Learning to handle a teenager

SINGAPORE - When my 10-year-old daughter recently borrowed the book How To Handle Your Mum from the National Library, we had a laugh about it. The breezy paperback was clearly written tongue-in-cheek.

Even so, there were one or two handy tips. In the chapter Training Your Mum To Be Reasonable, it had a piece of proven marketing advice for the child to get what he wants by going "over the top."

In his book Principles Of Marketing, Philip Kotler described this as the door-in-the-face technique, harking back to a time when it was common for salesmen to pitch their wares from door to door. The idea is for the salesman to make an initial pitch so outrageous, it is rejected out of hand and in danger of having the door slammed in his face. This is quickly followed with a more attractive offer that seems so much more reasonable by comparison in order to hook the buyer.

Take the following example:

"Mum, I want an iguana for a pet."

"Ugh, no way! I will not have a lizard in the house."

Cue brief tantrum. Child appears to concede defeat but moves in for the kill.

"How about a puppy then?"

"Oh, all right."

While the book was a lark, the fact that Yanbei had bothered to check it out at all was sufficient to set off a distant warning bell in my head.

Yanbei and her older sister Yanrong are hitting their teenage years, a period some people have described as the age of rebellion.

While I would not want to tag them with such a negative label, there is no denying that new tensions have cropped up between parent and child as they test the limits of parental control.

All at once, it struck me that I am entering a new phase of parenthood, one in which my daughters are no longer malleable beings to shape as I deem fit. This sounds manipulative, but true in essence.

In imparting values to our children, what are we doing if not shaping minds and behaviour, with a regular prescription of dos and don'ts and the occasional whys and wherefores thrown in?

The older my daughters get, the less they are willing to accept my dicta as the gospel truth. This is to be expected as a natural process of growing up. But the yearning for new freedom has created vexing battles, the biggest of which is in the area of social media.

Whenever I'm in a restaurant and spy harried parents pacifying their restless child by letting him jab and swipe away at a tablet while they try to eat in peace, I give thanks that Steve Jobs had not yet come up with the iPhone and iPad when my daughters were at the bawling age.

With older children, I can tell them "no" in a civilised way.

Last year, my arguments with Yanbei and Yanrong were over how much game time they got. The issue has since moved on to social media.

I traced its genesis to two developments as a result of Yanrong's transition from primary to secondary school this year.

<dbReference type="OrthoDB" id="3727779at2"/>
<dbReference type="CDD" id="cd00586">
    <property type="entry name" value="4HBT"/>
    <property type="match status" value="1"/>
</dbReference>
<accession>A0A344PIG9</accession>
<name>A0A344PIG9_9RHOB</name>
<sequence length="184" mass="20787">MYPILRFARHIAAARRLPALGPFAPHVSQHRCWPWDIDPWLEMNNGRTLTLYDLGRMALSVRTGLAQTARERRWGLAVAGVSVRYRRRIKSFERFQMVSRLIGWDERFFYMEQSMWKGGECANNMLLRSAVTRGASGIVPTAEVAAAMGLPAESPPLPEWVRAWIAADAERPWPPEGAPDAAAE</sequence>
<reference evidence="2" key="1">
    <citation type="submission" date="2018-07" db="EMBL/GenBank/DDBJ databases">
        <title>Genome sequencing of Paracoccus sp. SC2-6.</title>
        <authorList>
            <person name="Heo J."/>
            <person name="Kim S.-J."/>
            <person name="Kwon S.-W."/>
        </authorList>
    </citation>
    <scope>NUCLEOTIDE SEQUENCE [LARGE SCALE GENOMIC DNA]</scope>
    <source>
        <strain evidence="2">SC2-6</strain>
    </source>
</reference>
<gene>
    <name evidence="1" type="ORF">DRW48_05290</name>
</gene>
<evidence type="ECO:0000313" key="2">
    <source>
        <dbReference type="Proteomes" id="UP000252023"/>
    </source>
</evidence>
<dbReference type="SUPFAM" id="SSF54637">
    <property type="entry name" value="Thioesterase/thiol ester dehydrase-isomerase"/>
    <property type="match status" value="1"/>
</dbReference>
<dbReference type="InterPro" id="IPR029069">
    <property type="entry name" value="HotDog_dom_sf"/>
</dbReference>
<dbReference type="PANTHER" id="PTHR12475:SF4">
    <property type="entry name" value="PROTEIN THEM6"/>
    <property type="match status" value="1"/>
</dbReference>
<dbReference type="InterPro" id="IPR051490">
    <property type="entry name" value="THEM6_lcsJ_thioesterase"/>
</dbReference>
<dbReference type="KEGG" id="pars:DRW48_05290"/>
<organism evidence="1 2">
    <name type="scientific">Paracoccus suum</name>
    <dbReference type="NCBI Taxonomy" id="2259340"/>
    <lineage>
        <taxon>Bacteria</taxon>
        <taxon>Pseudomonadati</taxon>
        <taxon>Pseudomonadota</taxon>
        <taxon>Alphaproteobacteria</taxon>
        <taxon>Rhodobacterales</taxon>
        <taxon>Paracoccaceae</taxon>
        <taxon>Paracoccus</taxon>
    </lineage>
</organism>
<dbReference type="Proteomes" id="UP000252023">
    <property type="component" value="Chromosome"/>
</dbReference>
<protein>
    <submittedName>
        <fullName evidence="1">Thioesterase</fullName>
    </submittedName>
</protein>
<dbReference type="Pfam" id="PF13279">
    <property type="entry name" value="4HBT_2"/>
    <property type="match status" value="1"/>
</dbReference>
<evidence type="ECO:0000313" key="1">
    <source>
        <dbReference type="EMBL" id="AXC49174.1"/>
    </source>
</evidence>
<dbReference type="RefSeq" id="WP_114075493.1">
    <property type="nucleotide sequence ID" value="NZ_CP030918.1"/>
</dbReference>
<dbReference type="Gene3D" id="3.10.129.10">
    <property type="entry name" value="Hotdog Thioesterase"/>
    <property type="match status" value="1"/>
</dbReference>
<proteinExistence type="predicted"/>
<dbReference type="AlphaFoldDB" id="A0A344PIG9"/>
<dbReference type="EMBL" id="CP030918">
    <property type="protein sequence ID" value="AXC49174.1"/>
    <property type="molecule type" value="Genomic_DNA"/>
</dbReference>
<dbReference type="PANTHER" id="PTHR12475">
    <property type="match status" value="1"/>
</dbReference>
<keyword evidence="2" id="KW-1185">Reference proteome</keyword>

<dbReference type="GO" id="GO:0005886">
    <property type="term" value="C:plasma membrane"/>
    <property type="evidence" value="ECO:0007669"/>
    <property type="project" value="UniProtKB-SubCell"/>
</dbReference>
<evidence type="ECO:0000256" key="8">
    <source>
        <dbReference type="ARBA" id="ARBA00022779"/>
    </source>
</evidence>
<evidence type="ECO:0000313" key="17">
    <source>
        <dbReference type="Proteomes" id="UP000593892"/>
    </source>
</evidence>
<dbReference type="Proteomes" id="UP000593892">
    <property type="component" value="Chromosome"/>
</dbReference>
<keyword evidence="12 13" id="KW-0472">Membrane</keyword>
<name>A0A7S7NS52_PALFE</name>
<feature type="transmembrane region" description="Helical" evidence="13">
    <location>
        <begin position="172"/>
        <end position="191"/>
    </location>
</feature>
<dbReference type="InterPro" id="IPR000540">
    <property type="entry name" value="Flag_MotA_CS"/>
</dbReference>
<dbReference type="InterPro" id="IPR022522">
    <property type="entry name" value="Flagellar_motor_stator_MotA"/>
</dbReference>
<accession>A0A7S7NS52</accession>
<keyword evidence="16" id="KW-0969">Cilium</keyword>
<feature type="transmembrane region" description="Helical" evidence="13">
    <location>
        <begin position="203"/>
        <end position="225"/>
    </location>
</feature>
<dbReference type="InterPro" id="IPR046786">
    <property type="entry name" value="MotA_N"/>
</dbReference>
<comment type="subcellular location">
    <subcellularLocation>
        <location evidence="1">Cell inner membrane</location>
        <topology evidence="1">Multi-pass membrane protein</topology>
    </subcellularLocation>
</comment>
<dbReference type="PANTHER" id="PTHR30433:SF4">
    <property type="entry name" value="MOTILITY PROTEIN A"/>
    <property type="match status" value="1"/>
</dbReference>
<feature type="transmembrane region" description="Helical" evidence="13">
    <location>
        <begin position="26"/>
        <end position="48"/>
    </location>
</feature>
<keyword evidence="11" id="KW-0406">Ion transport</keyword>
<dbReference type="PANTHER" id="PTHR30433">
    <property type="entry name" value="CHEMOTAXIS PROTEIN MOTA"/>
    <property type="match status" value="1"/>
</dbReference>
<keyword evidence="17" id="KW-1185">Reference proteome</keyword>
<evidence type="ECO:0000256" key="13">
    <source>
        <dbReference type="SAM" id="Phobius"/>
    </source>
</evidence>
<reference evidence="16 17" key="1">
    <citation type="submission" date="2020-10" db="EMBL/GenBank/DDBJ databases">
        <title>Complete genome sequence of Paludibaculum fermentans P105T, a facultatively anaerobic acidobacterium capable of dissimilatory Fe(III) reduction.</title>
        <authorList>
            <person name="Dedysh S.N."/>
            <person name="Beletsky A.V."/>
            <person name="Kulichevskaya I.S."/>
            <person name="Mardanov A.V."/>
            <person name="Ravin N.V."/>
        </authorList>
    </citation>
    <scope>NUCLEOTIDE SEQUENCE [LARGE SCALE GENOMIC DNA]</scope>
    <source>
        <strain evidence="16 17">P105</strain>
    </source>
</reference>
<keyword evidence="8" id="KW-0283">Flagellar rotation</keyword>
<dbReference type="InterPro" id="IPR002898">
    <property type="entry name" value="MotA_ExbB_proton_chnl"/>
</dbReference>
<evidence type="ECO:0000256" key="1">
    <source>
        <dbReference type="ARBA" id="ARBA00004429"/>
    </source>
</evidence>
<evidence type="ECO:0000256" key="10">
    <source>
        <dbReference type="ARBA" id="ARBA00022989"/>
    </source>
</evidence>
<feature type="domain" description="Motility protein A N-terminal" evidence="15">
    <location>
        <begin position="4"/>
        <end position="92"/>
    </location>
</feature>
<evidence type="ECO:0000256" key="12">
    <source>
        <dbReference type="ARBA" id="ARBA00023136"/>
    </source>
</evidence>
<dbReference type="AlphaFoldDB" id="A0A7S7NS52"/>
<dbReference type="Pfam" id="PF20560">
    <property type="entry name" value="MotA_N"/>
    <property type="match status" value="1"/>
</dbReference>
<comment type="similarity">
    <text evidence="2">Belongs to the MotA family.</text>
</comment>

First, I gave her a mobile phone so she could communicate more readily with her mum and me. It was necessary, given her very fluid school schedule. Some days, she is already home by half past two, but other days, she doesn't get back until nearly seven.

Second, her secondary school mandates that all students must have a personal notebook as part of the academic curriculum. So Yanrong got to have her own computer instead of sharing the family computer.

An iPhone and a MacBook in the hands of a teenager are like candies to babies, as I soon discovered. No doubt these devices are useful and increasingly indispensable in our fast-paced world. But they also opened the door to the insidious and pervasive infiltration of social media.

It is not something I can simply put my foot down on as Yanrong relies on WhatsApp and Facebook to keep track of her schedule. As all her classmates and co-curricular mates are hooked on social networks, banning access to them will simply cut off a key channel of communication.

To accommodate one daughter also means having to mollify the other. Never mind she is two years younger, but as far as Yanbei is concerned, any privilege her sister gets, she must have it too.

At Primary 5, there is no necessity to get on the social media platform, I have explained again and again, to no avail. My headstrong younger daughter will have none of it.

If she could not have her own cellphone and Facebook account, she simply shared her sister's.

This was untenable as Yanrong's friends would sometimes query her about something she had supposedly posted in her account and her reply was, well, she hadn't.

This is one battle I cannot win, so now Yanbei has her own Facebook account. As consolation, I get to write the terms of surrender:

She is not to "befriend" people whom she does not know in real life, she must never divulge personal details that could compromise safety and security and so on.

Did she pull a door-in-the-face trick on me? I'm not sure. But I will be very interested indeed if she borrows a book with a title like, How To Handle Your Dad.

dennis@sph.com.sg

How do you learn to balance your teenage children's demands for more independence with house rules? Write to stlife@sph.com.sg


This article was first published on November 9, 2014.
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